“Equal Representation” sounds good, too. And the winner-take-all rule, which is in force in all but two states, does seem unfair on the face of it. (The two are Maine and Nebraska, which use congressional-district allocation. But they are so small—only five districts between them—and so homogeneous that neither has ever split its electoral votes.) It would be obviously unjust for a state to give all its legislative seats to the party that gets the most votes statewide. So why should Party A get a hundred per cent of that state’s electoral votes if forty per cent of its voters support Party B? No wonder Democrats and Republicans alike initially react to this proposal in a strongly positive way. To most people, the electoral-college status quo feels intuitively wrong. So does war. But that doesn’t make unilateral disarmament a no-brainer.

If California does what No. 07-0032 calls for while everybody else is still going with winner take all by state, the real-world result will be to give Party B (in this case the Republicans) an unearned, Ohio-size gift of electoral votes. In a narrow sense, that’s good if you like Party B, but not so good if you like Party A (in this case the Democrats). Or if you think that in a democracy everybody ought to play by roughly the same rules. Nor, by the way, is Party B the only offender. Last week, the Democratic-controlled legislature of North Carolina, a state that has gone Republican in every Presidential election since 1976, enthusiastically took up a bill to do the same mischief as the California initiative. The grab would be smaller—it would appropriate perhaps three or four of North Carolina’s fifteen electoral votes for the Democrats—but the hands would be just as dirty.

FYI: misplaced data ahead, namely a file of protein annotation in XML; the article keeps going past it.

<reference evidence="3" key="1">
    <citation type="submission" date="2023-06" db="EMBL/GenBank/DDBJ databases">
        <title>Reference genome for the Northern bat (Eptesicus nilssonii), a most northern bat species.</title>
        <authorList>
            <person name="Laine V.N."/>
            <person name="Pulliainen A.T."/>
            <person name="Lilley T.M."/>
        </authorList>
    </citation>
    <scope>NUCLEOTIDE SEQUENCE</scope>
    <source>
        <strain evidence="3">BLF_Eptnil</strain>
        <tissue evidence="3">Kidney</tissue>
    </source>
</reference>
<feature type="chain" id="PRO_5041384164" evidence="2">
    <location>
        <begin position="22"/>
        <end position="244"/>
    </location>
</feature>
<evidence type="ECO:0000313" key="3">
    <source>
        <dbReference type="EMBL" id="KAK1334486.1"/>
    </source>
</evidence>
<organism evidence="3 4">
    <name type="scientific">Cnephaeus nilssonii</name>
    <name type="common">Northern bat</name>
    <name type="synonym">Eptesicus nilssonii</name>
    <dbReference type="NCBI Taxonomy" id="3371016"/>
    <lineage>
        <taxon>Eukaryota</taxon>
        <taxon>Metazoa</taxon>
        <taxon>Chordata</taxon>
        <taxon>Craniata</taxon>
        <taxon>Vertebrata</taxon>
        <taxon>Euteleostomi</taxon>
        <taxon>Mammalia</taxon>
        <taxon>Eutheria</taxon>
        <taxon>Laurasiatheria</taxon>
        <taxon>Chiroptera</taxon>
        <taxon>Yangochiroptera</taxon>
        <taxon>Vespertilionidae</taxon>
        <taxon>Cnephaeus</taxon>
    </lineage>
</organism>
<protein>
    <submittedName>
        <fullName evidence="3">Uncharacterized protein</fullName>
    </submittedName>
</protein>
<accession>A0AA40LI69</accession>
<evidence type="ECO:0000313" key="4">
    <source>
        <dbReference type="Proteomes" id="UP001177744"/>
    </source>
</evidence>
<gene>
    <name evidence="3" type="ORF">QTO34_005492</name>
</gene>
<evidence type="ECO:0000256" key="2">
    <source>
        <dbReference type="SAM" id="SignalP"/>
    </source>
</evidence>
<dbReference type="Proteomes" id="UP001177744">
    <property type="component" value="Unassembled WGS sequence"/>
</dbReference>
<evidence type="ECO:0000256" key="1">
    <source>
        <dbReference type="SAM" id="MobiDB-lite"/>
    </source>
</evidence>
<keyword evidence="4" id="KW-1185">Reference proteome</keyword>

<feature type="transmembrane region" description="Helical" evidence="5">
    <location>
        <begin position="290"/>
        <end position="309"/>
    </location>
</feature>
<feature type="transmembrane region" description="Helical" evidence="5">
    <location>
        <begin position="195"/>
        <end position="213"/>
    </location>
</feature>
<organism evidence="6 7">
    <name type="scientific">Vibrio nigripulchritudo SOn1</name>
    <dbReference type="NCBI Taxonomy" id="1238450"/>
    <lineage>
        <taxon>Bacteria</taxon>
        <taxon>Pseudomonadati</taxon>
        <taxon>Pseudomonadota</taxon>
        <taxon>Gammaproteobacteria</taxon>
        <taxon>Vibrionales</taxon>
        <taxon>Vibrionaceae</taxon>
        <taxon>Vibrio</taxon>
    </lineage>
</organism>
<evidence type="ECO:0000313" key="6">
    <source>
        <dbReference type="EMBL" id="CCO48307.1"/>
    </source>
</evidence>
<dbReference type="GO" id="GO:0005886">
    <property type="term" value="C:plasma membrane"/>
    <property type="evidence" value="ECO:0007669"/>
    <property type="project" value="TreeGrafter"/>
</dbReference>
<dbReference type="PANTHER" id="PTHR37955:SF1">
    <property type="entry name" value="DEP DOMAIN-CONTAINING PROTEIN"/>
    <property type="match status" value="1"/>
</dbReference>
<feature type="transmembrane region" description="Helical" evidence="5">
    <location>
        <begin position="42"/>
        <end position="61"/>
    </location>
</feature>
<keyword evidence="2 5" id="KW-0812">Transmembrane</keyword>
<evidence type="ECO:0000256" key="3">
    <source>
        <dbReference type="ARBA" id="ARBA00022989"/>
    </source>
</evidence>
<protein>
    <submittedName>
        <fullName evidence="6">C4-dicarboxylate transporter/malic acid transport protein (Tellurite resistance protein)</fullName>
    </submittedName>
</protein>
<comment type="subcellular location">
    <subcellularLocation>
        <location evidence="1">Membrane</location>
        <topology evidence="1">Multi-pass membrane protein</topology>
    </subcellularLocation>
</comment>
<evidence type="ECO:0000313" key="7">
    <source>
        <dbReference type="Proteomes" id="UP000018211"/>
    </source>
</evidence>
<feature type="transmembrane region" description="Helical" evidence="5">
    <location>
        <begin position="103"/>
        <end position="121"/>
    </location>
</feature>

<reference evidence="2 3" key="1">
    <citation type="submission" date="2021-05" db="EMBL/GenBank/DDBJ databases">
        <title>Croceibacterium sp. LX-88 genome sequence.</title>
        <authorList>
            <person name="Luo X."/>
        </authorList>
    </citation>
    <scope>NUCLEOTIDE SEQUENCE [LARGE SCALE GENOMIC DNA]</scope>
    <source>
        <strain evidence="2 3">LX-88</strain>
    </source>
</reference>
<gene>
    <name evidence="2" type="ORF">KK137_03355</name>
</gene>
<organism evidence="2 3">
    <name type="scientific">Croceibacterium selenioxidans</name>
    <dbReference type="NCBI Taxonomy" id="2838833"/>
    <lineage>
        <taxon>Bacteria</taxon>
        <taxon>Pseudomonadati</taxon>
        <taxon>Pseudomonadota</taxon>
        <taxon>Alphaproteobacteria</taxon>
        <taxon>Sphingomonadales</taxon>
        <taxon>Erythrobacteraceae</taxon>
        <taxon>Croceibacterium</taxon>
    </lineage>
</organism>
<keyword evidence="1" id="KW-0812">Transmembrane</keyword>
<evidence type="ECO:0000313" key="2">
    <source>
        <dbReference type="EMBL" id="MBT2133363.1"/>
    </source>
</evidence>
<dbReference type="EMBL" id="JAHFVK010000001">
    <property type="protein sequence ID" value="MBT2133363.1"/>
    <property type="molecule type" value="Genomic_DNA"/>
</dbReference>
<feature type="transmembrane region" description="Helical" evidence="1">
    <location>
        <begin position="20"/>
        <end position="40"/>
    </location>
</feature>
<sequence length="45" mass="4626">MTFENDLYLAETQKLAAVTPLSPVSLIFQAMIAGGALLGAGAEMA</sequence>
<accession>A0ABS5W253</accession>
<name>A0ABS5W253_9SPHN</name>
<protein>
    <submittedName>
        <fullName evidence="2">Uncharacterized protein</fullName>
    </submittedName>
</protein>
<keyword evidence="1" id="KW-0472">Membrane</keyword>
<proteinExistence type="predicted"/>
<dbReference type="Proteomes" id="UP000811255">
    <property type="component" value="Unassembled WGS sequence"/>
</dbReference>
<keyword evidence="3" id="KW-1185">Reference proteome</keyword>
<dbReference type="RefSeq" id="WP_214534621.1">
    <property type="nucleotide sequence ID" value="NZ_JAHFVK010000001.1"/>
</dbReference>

The California initiative flunks even the categorical-imperative test. Imagine, as a thought experiment, that all the states were to adopt this “reform” at once. Electoral votes would still be winner take all, only by congressional district rather than by state. Instead of ten battleground states and forty spectator states, we’d have thirty-five battleground districts and four hundred spectator districts. The red-blue map would be more mottled, and in some states more people might get to see campaign commercials, because media markets usually take in more than one district. But congressional districts are as gerrymandered as human ingenuity and computer power can make them. The electoral-vote result in ninety per cent of the country would still be a foregone conclusion, no matter how close the race.

California Initiative No. 07-0032 is an audacious power play packaged as a step forward for democratic fairness. It’s the lotusland equivalent of Tom DeLay’s 2003 midterm redistricting in Texas, except with a sweeter smell, a better disguise, and larger stakes. And the only way Californians will reject it is if they have a chance to think about it first. ]